(juicy, tasty, not well done…)

-Sometimes being with your children is like eating your vegetables. Sometimes it is like a truffle, a split second of richness gone before you can grab it. But a lot of times it’s like a giant bowl of spinach with nary a bacon bit in sight: you do it because you know it’s tremendously good for everyone involved but endurance is required. Most of today was spinach, but there was one truffle… Clive’s lunchtime announcement: “I don’t often use my original voice.” Funny, but also, upon reflection, oddly true.

-In Acts 15, Peter calls legalism “testing God.” Usually I think of the sin and consequences of legalism as it relates to the other person (i.e., who I’m judging), but not as often to God. But, as Peter explained to his fellow apostles and elders, how obnoxious is it to determine the grace of God insufficient? To refuse to trust another’s Creator with the details of their salvation? To hold God accountable as though He doesn’t know His own promises and standards?

-There are a lot of days where I’m more than a wee bit tired with deputation. This timeline helps: God first tells Abraham to leave his country and family. Abraham gets to Canaan and it’s ten years before he sort of throws in the towel with the whole Hagar-Ishmael thing. Then it’s another thirteen years before God comes to meet him and promise him that the child will be born within a year. Then a year later Isaac is born. Ten years plus thirteen years. Ironically, it wouldn’t have been that surprising if Isaac had been born at the beginning of that timeline, when Abraham was more like 77 years old rather than 100—Abraham’s father, Terah, was 70 when Abraham was born. The point being that God intentionally waited for it to reach the point of impossible. I don’t have a specific promise like Abraham and Sarah regarding deputation, but I do want their faith. And I want to enjoy the character of our God who loves showing us the impossible, even absurd. When Isaac was born Sarah said “God has brought me laughter.” I’m sure that reflects a lot of the joy of a barren woman holding her only child, but I also can’t help but suspect an element of irony from the woman who previously gave a knowing snicker to God’s promise. I hope to be with Sarah someday, laughing at my own faithless skepticism and God’s unexpected designs.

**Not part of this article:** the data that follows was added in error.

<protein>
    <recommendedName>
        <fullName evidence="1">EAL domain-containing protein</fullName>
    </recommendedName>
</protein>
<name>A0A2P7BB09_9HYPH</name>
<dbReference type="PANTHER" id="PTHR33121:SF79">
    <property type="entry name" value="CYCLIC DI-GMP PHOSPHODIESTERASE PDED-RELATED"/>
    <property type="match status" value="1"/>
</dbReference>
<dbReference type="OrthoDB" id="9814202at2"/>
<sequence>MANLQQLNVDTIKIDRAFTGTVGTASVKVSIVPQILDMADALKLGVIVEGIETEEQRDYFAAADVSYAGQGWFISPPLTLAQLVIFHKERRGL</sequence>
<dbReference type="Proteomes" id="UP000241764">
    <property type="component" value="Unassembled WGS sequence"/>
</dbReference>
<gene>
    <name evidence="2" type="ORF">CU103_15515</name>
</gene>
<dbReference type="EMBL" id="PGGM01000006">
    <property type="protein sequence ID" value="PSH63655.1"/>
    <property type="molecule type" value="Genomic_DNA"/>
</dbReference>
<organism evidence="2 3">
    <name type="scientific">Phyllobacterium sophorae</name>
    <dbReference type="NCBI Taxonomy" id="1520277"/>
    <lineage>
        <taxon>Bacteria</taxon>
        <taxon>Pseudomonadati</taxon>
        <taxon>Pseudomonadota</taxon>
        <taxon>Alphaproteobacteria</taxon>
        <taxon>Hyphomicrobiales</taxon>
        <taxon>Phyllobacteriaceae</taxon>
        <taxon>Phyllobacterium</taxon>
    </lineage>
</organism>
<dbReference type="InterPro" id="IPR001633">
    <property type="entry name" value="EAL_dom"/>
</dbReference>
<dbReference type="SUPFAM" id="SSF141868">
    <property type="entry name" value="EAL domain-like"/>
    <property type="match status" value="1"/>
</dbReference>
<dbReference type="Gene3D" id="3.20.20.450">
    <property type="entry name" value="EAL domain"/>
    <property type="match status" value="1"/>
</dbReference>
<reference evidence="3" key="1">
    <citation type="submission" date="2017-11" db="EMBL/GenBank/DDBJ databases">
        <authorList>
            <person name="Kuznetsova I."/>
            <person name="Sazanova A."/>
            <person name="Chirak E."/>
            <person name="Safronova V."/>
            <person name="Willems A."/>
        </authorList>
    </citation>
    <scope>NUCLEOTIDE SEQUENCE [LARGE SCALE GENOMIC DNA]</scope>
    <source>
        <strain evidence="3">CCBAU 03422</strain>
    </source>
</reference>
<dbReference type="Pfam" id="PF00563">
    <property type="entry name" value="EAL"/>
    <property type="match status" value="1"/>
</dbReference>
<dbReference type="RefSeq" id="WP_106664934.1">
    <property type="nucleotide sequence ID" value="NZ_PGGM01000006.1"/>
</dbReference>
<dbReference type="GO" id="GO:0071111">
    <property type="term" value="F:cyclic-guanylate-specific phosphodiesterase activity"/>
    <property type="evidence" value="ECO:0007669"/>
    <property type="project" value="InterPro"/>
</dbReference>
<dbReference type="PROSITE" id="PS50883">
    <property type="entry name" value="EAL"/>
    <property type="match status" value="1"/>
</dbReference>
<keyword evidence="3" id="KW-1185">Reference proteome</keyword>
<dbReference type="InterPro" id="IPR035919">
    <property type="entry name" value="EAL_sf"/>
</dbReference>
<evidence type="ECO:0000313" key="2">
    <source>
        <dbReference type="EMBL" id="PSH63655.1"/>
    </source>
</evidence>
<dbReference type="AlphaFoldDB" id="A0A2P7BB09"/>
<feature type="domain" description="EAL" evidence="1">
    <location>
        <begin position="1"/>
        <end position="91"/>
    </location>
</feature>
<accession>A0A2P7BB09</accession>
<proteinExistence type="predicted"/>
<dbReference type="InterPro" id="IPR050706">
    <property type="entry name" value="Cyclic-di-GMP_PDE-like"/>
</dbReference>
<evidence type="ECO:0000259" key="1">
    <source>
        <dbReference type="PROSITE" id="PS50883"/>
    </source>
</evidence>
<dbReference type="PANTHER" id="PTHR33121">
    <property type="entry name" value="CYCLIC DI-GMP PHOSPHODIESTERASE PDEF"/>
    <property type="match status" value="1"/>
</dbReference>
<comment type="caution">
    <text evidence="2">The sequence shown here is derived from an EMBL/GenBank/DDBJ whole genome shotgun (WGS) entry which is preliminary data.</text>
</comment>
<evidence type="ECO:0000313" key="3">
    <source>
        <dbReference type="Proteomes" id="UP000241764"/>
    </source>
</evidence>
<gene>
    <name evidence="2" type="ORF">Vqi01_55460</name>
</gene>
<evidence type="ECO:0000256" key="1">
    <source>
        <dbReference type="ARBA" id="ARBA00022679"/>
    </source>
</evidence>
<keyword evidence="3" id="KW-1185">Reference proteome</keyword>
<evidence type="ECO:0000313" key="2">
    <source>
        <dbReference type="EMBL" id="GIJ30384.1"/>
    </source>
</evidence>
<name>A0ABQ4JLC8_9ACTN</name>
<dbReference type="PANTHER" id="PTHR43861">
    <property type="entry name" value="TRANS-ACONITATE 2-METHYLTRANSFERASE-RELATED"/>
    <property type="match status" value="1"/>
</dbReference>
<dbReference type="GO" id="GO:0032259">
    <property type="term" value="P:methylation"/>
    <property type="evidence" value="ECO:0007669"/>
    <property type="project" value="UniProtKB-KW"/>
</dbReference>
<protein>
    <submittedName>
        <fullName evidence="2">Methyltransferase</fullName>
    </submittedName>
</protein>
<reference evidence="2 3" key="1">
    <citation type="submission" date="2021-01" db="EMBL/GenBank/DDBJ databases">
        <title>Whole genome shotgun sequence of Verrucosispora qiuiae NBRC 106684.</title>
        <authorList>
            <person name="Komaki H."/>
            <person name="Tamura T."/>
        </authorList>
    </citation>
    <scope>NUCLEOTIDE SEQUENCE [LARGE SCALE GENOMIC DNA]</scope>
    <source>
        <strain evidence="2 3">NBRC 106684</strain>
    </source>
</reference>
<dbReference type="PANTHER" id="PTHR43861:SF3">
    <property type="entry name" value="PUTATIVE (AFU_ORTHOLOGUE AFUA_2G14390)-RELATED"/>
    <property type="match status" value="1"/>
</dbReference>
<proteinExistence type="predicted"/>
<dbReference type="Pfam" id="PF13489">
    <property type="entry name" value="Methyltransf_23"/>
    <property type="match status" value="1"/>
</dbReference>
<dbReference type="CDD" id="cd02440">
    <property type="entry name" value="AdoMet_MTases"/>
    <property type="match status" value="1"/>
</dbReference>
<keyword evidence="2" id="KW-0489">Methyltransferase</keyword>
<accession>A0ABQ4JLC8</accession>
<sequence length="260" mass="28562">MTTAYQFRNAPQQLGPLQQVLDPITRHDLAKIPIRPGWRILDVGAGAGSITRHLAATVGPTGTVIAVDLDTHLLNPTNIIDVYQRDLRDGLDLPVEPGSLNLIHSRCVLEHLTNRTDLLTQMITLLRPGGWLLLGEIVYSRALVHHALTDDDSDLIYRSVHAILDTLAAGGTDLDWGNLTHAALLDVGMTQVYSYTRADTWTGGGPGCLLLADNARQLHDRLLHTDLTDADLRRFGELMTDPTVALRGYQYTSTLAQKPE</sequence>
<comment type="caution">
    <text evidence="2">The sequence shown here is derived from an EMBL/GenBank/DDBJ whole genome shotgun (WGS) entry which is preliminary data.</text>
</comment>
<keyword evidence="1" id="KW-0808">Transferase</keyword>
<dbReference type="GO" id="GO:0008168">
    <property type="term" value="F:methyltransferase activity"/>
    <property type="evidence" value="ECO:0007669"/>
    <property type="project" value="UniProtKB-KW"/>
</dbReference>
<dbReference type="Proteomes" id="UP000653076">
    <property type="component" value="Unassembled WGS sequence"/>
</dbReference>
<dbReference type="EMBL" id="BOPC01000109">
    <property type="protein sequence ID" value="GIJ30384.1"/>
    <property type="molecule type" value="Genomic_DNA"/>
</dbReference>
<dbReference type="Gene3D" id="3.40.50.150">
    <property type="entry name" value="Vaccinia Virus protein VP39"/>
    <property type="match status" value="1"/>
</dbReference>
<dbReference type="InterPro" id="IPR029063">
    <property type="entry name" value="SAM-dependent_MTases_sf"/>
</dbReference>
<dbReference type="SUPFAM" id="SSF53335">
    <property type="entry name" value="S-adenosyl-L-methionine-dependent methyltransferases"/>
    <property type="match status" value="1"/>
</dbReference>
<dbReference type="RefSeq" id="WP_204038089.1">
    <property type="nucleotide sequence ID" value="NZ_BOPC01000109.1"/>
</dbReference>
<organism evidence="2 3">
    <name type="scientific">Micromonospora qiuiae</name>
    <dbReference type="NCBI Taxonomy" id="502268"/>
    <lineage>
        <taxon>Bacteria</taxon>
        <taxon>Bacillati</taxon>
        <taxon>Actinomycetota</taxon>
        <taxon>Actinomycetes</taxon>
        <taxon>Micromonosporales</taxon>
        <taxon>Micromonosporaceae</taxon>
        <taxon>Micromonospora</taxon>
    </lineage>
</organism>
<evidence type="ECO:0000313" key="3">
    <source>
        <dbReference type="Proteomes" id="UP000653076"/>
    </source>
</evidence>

-The “comfortable” life in America just goes to prove that you can’t get away from sin. No amount of physical comforts, labor-saving devices and everyday luxuries can make us happy. It only shifts the problem—we may not be hungry or reduced to tribal warfare but we still find plenty of ways to hate and hurt others and we’re haunted by things like depression and sleeplessness. So when people talk about how good we have it here I understand what they mean and the imperative of gratitude, but I also think that our greatest blessing is never being an American or having a healthy family or a beautiful home but always and only Jesus.



Filed under Christian Living, Family

2 responses to “Soft-scrambled

  1. I was just thinking about how long Abraham had to wait for the promised land the other day! Then I read this 🙂 Thank you for sharing. It is funny how one can feel so burdened in a trial while in such blessed circumstances. I struggle learning to wait on God!

  2. kerrylynne

    Your last sentence is an eloquent description of a sentiment I have had on my heart but couldn’t manage to put into words. Well said.

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